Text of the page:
How amazing is this rainbow of wool???

We spent lots of time wandering around Teotitlan. It's a pretty sleepy town. Unfortunately we visited on the only day of the week when the cultural center is closed which we hear is pretty cool. Shoot, next time! We bought Nieves, which is like ice cream made with water. It's pretty yummy. We really enjoyed our time here and found ourselves wondering if we should have stayed overnight? The church was so adorable and the tile floor was something I admired. One day, I want to have patterned tile somewhere in my house even if it goes out of style.

Yesterday we went to Teotitlan De Valle and checked out a women's weaving co-op, Vida Nueva, that our friend recommended. Traditionally weaving was done by men only. Now weaving as extended to women as well. Vida Nueva includes 15 women who each have a loom in their home. From what I could understand, most of the women are single and some have children. The mission of Vida Nueva is to create economic opportunities for women, serve their community, and pursue their Zapotec heritage. Each year, Vida Nueva does a service project for the community. This was a really neat co-op to learn about! Our guide, Silvia, taught us about the dyes, which was so exciting. Just by adding a drop of lime juice, some of the dyes change immediately. It's like a science experiment or magic! We were all amazed and very interested. Silvia's uncle was working on a rug and he so generously let Holly and Greta give it a go. We joked that we would pick them up later. We learned about the significance of the different designs and we browsed the selection of rugs they had for sale and bought one. Silvia gave us a card with information about the woman who made our rug. We had such a lovely time! Holly and Greta are excited to get home and try the little loom I have. Before we came to Mexico, I found a tutorial for weaving with straws that I'm excited to try out with the girls!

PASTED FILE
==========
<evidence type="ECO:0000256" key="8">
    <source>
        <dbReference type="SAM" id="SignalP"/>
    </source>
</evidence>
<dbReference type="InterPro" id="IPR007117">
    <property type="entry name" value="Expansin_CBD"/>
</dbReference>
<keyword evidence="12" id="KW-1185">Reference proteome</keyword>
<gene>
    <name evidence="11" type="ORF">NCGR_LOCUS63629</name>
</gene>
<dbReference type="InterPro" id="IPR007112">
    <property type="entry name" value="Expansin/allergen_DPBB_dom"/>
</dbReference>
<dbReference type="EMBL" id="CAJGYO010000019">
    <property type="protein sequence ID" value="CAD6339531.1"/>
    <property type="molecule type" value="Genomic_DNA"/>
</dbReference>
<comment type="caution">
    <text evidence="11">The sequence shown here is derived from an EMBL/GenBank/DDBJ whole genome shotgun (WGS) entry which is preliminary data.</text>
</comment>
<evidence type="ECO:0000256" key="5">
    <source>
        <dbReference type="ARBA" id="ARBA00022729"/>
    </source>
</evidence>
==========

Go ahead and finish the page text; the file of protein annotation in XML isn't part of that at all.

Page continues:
Just had to share this truck filled with pineapples!

After the Jaguar Zoo, we went to Mitla. Mitla was such a pretty little town! We ate a really yummy lunch (I tried a mole and liked it!) and then we walked through a market and looked at the ruins of Mitla. The Mitla ruins are unique in that they have many mosaics made without mortars. Unfortunately when the conquistadores arrived, the dismantled much of Mitla and used it to build a Catholic church. At one point, it seems as though Mitla was a colorful, vibrant and incredible place! We really enjoyed walking through the ruins. They are of a different era than Monte Albán and if you could only visit one of the ruins, I would choose Monte Albán, however they were still very fascinating. I would love to learn more about these places! And I would be thrilled to read historic novels that take place in these areas. 

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